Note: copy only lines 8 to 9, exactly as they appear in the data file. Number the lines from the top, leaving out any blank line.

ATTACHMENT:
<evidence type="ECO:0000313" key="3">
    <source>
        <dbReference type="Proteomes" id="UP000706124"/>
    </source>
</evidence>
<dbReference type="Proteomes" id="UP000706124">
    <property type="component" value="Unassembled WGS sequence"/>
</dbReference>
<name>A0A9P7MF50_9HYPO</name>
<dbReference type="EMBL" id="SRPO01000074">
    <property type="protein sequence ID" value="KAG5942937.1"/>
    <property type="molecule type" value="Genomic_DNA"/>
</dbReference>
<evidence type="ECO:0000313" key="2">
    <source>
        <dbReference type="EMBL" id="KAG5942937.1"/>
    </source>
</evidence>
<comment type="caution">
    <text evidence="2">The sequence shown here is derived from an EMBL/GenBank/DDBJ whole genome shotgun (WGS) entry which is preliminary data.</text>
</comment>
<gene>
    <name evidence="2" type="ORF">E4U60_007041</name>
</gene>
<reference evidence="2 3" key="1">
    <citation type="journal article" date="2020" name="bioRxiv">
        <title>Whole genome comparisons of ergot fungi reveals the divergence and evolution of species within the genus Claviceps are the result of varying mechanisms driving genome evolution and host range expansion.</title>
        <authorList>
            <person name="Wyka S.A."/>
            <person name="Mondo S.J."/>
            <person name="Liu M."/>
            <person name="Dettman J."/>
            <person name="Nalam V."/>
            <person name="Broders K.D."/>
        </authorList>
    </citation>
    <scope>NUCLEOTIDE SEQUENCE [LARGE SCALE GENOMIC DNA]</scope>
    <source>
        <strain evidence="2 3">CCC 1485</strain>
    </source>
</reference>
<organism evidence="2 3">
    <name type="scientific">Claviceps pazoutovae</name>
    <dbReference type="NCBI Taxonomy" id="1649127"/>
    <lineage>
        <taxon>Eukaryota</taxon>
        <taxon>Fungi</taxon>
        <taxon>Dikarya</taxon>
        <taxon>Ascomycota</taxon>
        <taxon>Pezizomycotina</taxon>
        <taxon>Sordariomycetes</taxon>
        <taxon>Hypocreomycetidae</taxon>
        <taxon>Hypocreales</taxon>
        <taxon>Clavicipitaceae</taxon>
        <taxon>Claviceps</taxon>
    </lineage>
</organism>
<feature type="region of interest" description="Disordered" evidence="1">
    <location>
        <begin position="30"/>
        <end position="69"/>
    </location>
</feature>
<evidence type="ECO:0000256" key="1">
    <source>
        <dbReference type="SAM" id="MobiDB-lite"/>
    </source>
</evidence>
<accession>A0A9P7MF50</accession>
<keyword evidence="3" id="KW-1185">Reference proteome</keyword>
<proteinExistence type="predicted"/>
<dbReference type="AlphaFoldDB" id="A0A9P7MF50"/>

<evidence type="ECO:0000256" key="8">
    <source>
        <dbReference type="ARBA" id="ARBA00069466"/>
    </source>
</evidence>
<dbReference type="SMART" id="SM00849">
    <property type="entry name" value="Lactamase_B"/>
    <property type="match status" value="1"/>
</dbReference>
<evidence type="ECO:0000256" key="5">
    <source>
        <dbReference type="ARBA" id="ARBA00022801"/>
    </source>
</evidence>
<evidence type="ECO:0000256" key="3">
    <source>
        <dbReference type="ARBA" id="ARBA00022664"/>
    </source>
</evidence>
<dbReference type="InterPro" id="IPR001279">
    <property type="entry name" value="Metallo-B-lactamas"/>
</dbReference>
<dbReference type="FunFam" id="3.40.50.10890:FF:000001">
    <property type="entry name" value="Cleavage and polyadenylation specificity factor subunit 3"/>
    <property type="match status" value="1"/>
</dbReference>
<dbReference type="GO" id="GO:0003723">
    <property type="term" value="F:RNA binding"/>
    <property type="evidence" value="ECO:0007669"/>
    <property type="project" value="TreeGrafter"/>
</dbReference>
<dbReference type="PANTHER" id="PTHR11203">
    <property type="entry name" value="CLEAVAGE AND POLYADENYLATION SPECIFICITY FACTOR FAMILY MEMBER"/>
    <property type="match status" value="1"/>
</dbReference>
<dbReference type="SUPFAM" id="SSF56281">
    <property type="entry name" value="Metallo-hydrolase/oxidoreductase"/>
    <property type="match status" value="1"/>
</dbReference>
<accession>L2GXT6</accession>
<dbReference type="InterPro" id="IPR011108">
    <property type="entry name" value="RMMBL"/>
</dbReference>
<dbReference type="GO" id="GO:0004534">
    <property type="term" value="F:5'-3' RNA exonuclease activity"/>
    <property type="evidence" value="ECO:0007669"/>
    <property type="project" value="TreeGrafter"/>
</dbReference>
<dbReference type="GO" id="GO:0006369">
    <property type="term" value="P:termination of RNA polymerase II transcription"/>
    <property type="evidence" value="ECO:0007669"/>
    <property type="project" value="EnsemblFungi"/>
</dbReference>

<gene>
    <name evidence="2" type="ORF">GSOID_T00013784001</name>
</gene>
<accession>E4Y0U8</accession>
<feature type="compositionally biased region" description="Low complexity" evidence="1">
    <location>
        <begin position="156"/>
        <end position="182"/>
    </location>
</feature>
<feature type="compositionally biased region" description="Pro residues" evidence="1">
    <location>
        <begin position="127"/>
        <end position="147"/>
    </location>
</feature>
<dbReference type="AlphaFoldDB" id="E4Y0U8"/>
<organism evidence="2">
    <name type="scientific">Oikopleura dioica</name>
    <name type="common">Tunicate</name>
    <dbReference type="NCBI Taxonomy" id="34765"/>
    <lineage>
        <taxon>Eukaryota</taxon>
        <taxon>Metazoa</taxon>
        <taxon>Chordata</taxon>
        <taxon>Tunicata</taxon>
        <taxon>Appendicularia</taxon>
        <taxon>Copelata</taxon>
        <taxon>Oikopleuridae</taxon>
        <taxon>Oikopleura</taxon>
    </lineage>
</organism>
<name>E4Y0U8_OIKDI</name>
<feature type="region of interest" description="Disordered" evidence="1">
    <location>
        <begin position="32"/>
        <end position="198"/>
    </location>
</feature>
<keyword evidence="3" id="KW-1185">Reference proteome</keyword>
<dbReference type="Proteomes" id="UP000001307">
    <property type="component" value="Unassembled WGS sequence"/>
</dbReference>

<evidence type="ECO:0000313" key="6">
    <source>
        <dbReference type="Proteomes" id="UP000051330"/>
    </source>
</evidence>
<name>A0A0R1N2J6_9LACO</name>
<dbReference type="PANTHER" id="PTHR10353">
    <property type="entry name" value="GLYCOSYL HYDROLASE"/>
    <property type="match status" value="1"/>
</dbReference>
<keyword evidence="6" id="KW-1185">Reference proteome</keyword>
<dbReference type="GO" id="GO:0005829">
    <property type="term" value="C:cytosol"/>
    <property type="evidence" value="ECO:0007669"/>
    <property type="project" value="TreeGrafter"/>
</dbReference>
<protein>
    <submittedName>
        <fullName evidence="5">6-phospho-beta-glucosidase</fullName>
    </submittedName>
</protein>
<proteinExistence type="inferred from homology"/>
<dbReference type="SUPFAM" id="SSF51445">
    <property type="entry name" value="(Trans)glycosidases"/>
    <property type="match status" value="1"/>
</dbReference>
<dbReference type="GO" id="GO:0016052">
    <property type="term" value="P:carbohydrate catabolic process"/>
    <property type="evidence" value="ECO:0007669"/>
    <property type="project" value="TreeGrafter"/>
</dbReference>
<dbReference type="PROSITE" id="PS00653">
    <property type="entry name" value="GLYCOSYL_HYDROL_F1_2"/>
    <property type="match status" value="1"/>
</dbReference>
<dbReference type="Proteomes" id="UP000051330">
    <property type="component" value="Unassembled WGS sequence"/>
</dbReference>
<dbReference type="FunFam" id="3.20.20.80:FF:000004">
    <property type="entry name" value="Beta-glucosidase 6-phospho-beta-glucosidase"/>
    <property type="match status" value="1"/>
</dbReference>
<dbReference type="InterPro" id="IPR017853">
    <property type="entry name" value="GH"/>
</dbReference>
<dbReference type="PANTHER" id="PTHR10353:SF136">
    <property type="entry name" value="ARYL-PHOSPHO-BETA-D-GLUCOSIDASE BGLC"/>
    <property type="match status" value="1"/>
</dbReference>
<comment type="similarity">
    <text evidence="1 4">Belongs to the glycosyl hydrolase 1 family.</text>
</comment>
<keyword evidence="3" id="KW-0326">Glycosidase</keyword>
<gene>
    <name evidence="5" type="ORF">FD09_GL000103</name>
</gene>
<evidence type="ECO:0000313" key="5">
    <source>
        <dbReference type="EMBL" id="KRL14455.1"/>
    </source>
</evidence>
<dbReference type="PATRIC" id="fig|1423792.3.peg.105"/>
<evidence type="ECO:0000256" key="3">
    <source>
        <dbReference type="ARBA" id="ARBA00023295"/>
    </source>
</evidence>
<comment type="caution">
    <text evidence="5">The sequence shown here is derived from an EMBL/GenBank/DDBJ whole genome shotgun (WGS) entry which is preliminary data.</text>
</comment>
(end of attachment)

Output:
</dbReference>
<name>A0A9P7MF50_9HYPO</name>